Handling transformers with high voltage values can cause high risks for "non-professionals". The European legislation, in fact, has limited the risks, reducing the value of the power supply voltage for the equipment that is handled daily by people who can be defined as "non-experts". How does all this translate for the transformer?
Previously we talked about the isolation transformer and its use; now, if we add a few small tricks to this transformer, we can get an isolation and safety transformer. Let’s see.
As anticipated, starting from the isolation transformer, we can obtain safety by acting on the transformation ratio; since there is a transformation ratio between the two windings, technically called “turns ratio”, by varying which we can modify the value of the output voltage until obtaining no-load voltage values ≤ 50 V a.c. (as required by the reference standard). This simple trick allows us to guarantee the safety of our transformer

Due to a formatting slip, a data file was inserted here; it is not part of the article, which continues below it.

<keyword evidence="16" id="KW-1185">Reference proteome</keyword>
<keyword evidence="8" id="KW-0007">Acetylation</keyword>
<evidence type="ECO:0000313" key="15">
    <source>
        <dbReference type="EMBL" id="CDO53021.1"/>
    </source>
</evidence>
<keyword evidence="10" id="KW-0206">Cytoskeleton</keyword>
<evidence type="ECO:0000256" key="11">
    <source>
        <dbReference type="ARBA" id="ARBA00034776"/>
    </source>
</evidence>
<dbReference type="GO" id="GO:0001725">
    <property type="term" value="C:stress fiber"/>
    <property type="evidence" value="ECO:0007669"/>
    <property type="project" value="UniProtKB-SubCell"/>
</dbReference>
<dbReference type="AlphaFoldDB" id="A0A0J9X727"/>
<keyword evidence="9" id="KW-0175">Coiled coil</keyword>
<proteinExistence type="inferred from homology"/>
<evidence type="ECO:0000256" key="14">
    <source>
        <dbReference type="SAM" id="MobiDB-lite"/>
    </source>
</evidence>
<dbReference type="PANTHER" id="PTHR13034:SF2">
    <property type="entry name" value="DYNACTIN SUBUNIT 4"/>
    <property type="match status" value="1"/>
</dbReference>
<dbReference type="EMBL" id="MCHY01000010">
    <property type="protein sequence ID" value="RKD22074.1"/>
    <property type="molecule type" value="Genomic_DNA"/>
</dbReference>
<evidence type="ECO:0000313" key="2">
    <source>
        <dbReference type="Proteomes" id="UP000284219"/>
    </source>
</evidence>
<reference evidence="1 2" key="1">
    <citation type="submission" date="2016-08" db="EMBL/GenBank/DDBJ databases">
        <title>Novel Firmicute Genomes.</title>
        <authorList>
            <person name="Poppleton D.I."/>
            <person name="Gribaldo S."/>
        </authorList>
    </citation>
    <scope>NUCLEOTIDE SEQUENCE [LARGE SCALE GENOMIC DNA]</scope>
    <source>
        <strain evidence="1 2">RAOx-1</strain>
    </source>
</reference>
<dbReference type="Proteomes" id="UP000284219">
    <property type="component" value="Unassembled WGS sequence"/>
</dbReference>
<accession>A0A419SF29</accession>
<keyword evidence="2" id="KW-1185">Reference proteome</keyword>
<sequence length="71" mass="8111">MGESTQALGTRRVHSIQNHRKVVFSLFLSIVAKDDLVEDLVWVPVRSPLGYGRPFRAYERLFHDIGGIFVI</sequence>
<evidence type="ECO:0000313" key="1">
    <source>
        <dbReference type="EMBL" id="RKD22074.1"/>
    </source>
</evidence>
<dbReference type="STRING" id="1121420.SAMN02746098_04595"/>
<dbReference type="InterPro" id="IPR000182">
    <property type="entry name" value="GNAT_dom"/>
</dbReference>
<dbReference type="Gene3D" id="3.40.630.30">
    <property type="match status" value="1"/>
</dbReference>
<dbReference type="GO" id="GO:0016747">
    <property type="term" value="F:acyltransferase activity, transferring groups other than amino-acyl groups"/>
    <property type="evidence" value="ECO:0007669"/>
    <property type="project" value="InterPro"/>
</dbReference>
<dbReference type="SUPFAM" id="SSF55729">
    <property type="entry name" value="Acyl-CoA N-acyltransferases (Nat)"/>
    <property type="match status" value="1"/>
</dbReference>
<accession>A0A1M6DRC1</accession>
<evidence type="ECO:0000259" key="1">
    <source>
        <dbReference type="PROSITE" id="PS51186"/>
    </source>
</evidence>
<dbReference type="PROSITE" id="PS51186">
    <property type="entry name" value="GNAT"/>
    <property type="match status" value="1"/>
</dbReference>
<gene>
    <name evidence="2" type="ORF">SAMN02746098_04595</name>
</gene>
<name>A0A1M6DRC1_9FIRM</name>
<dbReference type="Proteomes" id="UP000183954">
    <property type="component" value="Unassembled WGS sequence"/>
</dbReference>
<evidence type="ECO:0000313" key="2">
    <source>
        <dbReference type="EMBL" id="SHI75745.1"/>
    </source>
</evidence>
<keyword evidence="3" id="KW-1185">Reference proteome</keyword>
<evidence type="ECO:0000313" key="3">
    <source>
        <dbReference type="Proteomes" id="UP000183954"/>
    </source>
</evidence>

And to think that the first transformer was invented by chance when, in 1831 Michael Faraday, an English physicist and chemist, was carrying out some experiments on the magnetic field and on the possibility that electric current passed through it: for his experiments, in fact, he wound separately two conducting wires on an iron ring, so that there were no points of contact between the two windings, and he connected the ends of one winding to a pile. In addition to making his greatest discovery, namely electromagnetic induction, he had unwittingly assembled a transformer which, alas, was not used for its current purpose until the patent obtained in 1882 by Lucien Gaulard and John Gibbs.